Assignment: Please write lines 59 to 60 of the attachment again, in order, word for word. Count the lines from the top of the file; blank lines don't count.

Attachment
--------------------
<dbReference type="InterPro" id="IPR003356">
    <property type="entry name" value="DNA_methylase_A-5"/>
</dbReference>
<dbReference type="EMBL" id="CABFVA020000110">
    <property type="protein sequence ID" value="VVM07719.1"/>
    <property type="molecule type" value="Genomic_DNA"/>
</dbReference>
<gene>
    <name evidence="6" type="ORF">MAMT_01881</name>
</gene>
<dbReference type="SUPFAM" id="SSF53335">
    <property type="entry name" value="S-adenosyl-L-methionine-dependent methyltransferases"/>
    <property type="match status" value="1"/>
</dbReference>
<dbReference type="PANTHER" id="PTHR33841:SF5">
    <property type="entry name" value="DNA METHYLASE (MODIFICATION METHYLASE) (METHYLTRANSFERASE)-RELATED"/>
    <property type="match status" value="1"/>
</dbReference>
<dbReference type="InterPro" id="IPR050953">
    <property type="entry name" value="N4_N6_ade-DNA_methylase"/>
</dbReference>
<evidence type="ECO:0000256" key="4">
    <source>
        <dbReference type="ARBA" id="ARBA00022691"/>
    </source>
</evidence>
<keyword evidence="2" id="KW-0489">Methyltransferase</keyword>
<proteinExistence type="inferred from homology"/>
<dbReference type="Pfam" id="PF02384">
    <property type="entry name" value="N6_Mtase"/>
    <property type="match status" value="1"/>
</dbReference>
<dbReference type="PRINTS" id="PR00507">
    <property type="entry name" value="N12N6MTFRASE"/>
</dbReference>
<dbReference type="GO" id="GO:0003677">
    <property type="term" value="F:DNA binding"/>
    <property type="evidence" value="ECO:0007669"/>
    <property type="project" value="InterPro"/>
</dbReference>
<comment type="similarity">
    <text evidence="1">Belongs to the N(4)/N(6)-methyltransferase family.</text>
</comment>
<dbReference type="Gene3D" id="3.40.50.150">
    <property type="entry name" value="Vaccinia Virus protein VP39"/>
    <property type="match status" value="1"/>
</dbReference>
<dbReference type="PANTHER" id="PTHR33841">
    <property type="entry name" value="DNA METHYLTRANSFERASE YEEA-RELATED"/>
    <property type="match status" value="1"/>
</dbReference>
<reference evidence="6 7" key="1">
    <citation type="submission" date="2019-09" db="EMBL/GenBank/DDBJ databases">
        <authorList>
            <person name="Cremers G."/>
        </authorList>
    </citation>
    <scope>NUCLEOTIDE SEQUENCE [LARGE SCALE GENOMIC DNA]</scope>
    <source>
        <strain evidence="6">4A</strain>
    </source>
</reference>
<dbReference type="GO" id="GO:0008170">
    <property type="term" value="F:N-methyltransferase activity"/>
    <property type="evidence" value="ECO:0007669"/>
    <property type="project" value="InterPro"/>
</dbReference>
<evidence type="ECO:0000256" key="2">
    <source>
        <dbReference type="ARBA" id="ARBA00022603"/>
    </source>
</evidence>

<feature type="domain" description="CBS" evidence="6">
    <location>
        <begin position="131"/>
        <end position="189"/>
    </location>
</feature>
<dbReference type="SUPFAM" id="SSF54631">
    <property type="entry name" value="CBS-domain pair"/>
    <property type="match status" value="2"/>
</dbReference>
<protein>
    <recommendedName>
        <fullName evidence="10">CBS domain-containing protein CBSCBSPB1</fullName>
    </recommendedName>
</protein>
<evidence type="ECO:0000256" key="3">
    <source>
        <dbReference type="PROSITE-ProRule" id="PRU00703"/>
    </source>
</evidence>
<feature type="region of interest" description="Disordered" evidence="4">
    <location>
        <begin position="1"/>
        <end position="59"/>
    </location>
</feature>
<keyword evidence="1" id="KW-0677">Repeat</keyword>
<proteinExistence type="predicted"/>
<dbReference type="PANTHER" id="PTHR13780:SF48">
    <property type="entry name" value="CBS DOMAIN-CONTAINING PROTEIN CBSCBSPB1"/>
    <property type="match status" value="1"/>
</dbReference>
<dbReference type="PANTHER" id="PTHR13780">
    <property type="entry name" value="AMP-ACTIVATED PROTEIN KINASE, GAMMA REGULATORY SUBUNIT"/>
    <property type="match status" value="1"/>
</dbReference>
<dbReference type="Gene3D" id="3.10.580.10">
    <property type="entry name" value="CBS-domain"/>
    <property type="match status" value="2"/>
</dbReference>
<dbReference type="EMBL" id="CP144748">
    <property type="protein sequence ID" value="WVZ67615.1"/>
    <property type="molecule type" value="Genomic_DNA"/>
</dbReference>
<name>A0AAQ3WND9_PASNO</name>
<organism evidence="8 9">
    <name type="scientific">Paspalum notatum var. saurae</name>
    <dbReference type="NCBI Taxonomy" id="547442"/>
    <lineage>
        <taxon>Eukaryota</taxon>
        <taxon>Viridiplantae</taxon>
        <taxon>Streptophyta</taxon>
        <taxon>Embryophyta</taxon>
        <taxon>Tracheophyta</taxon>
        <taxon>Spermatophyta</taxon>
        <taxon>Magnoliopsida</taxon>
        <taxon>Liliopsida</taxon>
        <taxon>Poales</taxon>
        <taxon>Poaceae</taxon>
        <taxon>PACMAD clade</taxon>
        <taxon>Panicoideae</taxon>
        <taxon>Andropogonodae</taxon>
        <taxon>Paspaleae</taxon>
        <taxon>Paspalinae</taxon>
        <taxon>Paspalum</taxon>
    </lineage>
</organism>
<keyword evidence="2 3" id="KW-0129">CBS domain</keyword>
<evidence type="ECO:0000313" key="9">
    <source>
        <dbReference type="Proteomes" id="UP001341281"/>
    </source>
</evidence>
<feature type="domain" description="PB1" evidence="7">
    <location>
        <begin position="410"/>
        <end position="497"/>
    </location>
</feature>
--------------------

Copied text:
    <source>
        <strain evidence="6">4A</strain>